Sleeping on Emirates

Emirates announced plans for a September launch of a bold new non-stop route from Orlando to Dubai this month. Travel-Intel took the opportunity to sit down with Matthias Schmid, Vice President Sales USA for Emirates to discuss the thinking behind this new route and read the pulse of the airline and its continued plans for expansion into the U.S. market.

Travel-Intel: What is behind the thinking for this new Orlando/Dubai route and Emirates’

Matthias Schmid

Matthias Schmid

expansion in U.S. feeder markets?

EK: The U.S. market is key for us and has huge potential. Our first flight was Dubai/JFK in 2004 and it was 15-16 hours non-stop just as that capability was coming out. Eleven years ago there was the A340-500 and that was it. Now we have more choices, including the A380, 16.5 hours LAX to Dubai non-stop. This is why all expansion really started and accelerated over the last three years.

As for Orlando, it’s really a central Florida catchment area. Within a 3-hour drive time around Orlando there are 12 million people –it’s a bigger catchment base then, say, Houston or Dallas.

And then there are some 60 million people visiting Orlando – including a significant portion of international visitors. We firmly believe that MCO does not have enough international airlift. Most of it is to Latin America but if you look to India, the Gulf, Africa and Asia, there is really nothing. We feel we can fill that gap perfectly.

So far in the bookings we are getting, we are seeing a healthy balance of inbound and outbound business from there. Orlando is seeing a lot of new business development as well – besides entertainment and cruise sectors there are robotics, IT, gaming and airspace companies and these industries are growing.

Suites on Emirates

Travel-Intel: Is Emirates making a push to appeal more to leisure travelers and become more of a household name in the U.S.?

 EK: If you look at our brand positioning we really see ourselves as connector of people, cultures and continents and we really want to attract all the different segments. We like the corporate passenger but we really want to be a leading brand in travel category, and not just as an airline.

Travel-Intel: Who/what will be the target markets for this new route? What are the top feeder markets?

EK: Our top feeder markets in the U.S. are serviced well by all of our ten gateways. I significant note is that Dubai as an end point is important for us but it is not majority of our business. More than half the passengers from the U.S. are connecting to other places beyond Dubai. As we diversify our portfolio, people need to know we fly to 80 countries not just Dubai. We are fondly known in some circles as the India shuttle – Silicon Valley to Hyderabad. But we service a very wide network.

Travel-Intel: How much of a part do you expect JetBlue to play as a contributor to the route load? 

EK: Sales in the U.S. for this route are coming mostly from catchment areas, also some from Latin American through JetBlue –but the connectivity for those travelers is not that great. Our codeshare with JetBlue, perhaps as it gets more promoted and as connections become optimized will no doubt grow. Right now, our bookings through JetBlue is a small percentage.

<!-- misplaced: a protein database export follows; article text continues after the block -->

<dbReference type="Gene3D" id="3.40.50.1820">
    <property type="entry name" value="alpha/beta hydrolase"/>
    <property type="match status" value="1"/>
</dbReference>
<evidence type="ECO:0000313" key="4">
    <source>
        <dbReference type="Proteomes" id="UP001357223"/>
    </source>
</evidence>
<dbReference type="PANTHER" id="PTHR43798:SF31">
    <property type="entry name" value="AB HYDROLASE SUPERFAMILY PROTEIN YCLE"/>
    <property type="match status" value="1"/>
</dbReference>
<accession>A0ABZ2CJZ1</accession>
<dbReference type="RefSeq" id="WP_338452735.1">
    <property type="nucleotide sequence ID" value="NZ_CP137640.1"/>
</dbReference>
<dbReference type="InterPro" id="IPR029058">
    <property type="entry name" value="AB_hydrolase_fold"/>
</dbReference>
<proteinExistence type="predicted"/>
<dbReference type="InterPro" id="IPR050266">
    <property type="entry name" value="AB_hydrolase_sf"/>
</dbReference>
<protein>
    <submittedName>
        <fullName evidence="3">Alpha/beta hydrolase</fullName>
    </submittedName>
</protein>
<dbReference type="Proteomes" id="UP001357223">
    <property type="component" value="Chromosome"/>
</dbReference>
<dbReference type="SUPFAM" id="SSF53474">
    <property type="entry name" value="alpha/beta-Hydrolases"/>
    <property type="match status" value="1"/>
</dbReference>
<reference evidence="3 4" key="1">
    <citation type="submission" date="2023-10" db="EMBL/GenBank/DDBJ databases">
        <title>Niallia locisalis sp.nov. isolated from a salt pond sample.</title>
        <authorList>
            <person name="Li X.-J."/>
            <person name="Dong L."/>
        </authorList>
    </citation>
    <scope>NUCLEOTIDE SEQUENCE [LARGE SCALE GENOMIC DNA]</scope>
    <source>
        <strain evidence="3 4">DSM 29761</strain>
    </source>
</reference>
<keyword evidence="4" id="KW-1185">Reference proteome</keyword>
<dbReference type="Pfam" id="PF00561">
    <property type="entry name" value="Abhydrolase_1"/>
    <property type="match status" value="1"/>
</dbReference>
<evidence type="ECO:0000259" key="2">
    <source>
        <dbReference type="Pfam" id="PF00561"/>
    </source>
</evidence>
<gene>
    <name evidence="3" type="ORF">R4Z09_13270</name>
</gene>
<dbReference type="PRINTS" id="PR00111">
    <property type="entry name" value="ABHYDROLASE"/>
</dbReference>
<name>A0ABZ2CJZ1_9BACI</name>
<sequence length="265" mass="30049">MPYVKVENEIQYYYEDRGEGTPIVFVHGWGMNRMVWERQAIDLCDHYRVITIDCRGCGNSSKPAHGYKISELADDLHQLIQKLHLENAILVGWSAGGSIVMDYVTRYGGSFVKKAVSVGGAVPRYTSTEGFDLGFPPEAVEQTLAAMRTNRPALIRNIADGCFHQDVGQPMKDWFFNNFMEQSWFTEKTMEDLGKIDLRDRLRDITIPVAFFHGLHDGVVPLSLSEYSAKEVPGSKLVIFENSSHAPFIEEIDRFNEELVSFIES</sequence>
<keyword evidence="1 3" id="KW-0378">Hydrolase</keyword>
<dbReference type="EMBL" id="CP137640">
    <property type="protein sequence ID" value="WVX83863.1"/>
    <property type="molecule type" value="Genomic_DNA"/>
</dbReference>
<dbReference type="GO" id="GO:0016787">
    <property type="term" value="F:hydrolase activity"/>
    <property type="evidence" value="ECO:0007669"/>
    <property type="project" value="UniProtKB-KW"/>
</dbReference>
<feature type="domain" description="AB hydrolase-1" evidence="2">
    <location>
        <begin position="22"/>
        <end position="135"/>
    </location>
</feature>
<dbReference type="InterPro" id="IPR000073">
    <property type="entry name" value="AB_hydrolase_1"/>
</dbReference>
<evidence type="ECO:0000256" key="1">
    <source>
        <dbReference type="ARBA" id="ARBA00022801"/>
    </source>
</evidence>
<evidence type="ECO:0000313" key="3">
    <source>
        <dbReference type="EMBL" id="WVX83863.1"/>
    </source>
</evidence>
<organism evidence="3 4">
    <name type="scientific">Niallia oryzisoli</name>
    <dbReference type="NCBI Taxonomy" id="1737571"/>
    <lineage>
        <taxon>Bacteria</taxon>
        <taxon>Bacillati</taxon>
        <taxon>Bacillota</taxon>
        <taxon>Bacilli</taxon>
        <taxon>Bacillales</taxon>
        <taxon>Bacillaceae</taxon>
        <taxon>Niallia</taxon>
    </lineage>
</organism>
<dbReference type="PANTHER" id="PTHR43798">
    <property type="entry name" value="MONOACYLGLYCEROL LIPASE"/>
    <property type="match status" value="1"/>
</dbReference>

First Class travel emirates

Travel-Intel: Tell us about the Emirates cabin. Are there new amenities or services you are highlighting?

EK: Basically, we operate 2 aircraft out of the U.S. Our A380 serves San Francisco, Los Angeles, Dallas, Houston and New York, In fact a New York to Milan A380 route just launched this week. Those cabins are state-of-the-art, so the top floor is all premium bookings with14 private suites in First Class. There are two showers on that plane and this is the only aircraft to offer this amenity. And these seats have a high utilization rate, especially for executives that may have to fly in and back for day meetings. It’s rather like a flying hotel.

There are 76 Business Class seats, and then there is a bar is available on upper deck for all premium flyers. People love this feature during 14 to 16-hour flight. On the lower deck gourmet meals are a feature and another important thing is the complimentary Wi-Fi that is available to everyone – and we are the only airline that offers this as a free amenity. As for entertainment, there are more than 2000 channels available through the system.

Other routes are serviced by the Boeing 777 aircraft. They offer pretty much same product for First Class but without the shower and onboard bar. Also the complimentary Wi-Fi service is not yet completely set up through this fleet.

Travel-Intel: Given the recent FIFA scandals and Emirates’ close relationship as a visible sponsor, will the airline continue with these sponsorships?

EK: Our relationship with FIFA was a deal that started in 2006 with World Cup in Germany and included the 2010 in South Africa games. The contract was cleared last year and not renewed. So our sponsorship had already expired before all this erupted in the past few weeks.

Travel-Intel: Currently, what are the next moves in the U.S. for Emirates?

EK: Next moves? Well we just started our New York to Milan A380. We also just introduced added service to Seattle and then in September we launch Orlando, and in October we will be adding service in Boston. We expect to be continuing in the U.S. with larger aircraft, added frequencies and new routes

Travel-Intel: On a side, as you have been in this business for so long, I must ask, what is your favorite airport?

EK: Well, it’s not just that I am Swiss, but I truly do find Zurich to be my favorite airport. It’s beautiful, easy to navigate and there is great shopping and dining. And second, that would be Dubai International Airport. It is practically a small city.

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